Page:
SET falls 1 point to 1,456.02

Thai stocks declined marginally on Friday amid weak global sentiment and despite signs of economic improvement in China.

The Stock Exchange of Thailand Index fell 1.00 point from Thursday to close at 1,456.02, a decrease of 0.1% from the previous Friday's close of 1,458.02. Turnover was 52.68 billion baht, with 11.38 billion shares traded.

The local market is up 12.1% from the end of 2013.

Foreign investors were net sellers on Friday of 1.02 billion baht worth of Thai shares, reducing their net buying position for the month to 6 billion baht. For the year to date they are net sellers of 34.6 billion baht.

Local institutions were net buyers of 809.38 million baht and retain investors bought 644.22 million. Brokers were net sellers of 435.58 million baht.

Most world stock markets fell on Friday after poor US retail sales data but benchmarks in China gained as manufacturing figures stoked optimism about the economy. However, investors are growing increasingly concerned about the threat of a new civil war in Iraq.

Chinese industrial production rose 8.8% in May, in line with forecasts, while retail sales grew faster and fixed-asset investment expanded at a slower pace.

The latest numbers fuelled hopes that recent mini-stimulus measures by authorities will prevent the economy from slowing too sharply.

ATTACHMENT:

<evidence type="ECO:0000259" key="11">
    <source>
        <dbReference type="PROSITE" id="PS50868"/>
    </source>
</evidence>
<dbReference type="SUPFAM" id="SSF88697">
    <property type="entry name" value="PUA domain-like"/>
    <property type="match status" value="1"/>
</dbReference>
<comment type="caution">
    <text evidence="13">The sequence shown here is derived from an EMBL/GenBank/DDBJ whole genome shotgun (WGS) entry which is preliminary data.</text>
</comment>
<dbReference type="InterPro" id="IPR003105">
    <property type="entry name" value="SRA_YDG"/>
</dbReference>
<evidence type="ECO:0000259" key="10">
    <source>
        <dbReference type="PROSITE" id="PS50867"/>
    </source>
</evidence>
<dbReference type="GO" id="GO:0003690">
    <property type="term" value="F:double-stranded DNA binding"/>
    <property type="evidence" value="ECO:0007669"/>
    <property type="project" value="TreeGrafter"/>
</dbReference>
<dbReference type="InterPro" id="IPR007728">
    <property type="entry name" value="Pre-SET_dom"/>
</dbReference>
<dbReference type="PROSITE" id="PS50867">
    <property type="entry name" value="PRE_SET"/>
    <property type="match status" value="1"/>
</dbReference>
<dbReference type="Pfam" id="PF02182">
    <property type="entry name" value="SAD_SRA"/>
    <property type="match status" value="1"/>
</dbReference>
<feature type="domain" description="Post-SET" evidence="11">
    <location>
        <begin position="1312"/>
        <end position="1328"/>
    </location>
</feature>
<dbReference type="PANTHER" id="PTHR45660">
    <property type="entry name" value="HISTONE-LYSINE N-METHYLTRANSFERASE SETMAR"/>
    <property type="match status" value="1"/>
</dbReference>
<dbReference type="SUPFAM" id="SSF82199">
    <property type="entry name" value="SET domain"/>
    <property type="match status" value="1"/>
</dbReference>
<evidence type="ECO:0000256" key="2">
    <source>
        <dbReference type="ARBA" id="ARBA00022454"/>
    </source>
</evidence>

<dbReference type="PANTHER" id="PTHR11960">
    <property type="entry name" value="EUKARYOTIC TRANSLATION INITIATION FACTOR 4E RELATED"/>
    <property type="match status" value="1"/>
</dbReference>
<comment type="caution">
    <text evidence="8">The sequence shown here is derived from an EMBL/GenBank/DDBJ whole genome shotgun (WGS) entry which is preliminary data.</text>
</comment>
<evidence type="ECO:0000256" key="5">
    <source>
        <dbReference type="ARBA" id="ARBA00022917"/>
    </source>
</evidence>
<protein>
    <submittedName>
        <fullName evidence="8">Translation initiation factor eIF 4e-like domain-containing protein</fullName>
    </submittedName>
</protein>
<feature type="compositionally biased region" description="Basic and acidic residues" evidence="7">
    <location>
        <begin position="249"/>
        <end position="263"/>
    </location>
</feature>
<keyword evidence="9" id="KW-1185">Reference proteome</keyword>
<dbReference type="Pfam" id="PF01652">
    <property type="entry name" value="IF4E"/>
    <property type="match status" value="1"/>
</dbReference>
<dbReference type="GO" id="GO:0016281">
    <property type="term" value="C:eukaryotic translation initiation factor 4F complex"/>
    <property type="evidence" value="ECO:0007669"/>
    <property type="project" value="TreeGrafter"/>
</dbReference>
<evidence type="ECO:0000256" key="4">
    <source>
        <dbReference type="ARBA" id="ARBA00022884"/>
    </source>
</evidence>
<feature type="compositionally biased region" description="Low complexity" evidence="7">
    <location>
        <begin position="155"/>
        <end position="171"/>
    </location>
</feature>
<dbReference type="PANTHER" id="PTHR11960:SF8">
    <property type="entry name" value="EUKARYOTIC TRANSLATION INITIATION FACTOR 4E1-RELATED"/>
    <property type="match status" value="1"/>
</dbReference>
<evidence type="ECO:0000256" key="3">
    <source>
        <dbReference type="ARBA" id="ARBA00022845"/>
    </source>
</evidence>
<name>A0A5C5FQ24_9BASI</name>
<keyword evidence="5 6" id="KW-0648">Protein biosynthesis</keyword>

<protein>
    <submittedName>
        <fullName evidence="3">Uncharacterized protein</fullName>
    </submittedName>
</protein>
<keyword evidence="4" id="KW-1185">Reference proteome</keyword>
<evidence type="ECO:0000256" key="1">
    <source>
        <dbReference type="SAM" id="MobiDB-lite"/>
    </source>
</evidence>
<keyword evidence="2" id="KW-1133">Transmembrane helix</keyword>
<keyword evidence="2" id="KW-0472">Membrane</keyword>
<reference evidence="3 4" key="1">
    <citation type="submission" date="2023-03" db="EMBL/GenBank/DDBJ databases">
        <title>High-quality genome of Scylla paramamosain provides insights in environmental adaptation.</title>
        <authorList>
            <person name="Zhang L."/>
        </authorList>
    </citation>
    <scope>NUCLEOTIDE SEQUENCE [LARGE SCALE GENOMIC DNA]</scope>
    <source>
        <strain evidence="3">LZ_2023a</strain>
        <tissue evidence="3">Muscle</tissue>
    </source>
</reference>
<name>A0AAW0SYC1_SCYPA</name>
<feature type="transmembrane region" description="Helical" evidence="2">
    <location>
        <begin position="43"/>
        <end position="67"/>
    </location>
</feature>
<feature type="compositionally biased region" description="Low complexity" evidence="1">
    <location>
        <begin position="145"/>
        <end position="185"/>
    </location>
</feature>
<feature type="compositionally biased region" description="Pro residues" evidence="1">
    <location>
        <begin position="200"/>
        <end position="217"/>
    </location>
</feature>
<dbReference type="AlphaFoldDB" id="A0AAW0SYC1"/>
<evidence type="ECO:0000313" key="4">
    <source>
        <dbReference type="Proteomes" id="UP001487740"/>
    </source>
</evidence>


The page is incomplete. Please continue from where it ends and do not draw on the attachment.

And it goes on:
In early European trading, France's CAC 40 slipped 0.4%, Germany's DAX lost 0.6% and Britain's FTSE 100 was off 0.5%. On Wall Street ahead of the opening, Dow and S&P 500 futures were little changed.

Official US data showed consumer spending increased less than expected in May while unemployment benefit applications rose.

In Iraq, Islamic militants vowed to march on Baghdad after pushing deep into parts of the country's Sunni heartland previously controlled by US forces.

"For traders often jaded by seemingly constant news of potential geopolitical risks, the situation in Iraq looks a real concern," said Ric Spooner, chief market analyst at CMC Markets in Sydney.

In Asian markets, Japan's benchmark Nikkei 225 recouped earlier losses to close 0.8% higher at 15,097.84. South Korea's Kospi lost 1% to end at 1,990.85. Hong Kong's Hang Seng climbed 0.6% to 23,319.17 and the Shanghai Composite added 0.9% to 2,070.71. Australia's S&P/ASX lost 0.4% to 5,405.10.

In Bangkok, the SET50 index of blue chips ended at 977.89 points, down 1.39, on turnover of 29.16 billion baht, and the SET100 shed 3.13 points to 2,157.02 in trade worth 38.94 billion. The SETHD index of high-dividend shares dropped 1.74 points to 1,154.09, with turnover of 11.05 billion baht. The Market for Alternative Investment gained 4.42 points to 494.37, with transaction value of 1.55 billion baht.

In the currency markets, the baht rose and erased the losses recorded since the May 22 coup, as a planned pickup in government spending helped attract overseas funds.

Global funds had pumped $561 million into Thai stocks and bonds this month through Thursday, after being net sellers of $2.24 billion in May.

"With the military coup, the perception is there’s a bit of stabilisation," said Vishnu Varathan, a senior economist at Mizuho Bank in Singapore, calling it a "buyback opportunity" for the baht.

The baht was trading late Friday in Bangkok at 32.39/41 to the dollar, compared with 32.44/46 on Thursday and 32.56/58 a week earlier.  

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